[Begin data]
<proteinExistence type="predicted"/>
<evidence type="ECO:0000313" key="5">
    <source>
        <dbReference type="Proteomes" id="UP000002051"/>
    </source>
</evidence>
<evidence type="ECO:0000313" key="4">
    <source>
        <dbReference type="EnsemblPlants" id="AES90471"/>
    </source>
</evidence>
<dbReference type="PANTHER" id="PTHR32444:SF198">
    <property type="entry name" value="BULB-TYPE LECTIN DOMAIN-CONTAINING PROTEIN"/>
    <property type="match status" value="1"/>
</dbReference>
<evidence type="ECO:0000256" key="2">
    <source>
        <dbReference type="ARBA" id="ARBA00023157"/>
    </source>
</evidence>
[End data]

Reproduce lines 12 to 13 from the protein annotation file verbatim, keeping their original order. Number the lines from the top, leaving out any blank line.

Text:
<dbReference type="PANTHER" id="PTHR32444:SF198">
    <property type="entry name" value="BULB-TYPE LECTIN DOMAIN-CONTAINING PROTEIN"/>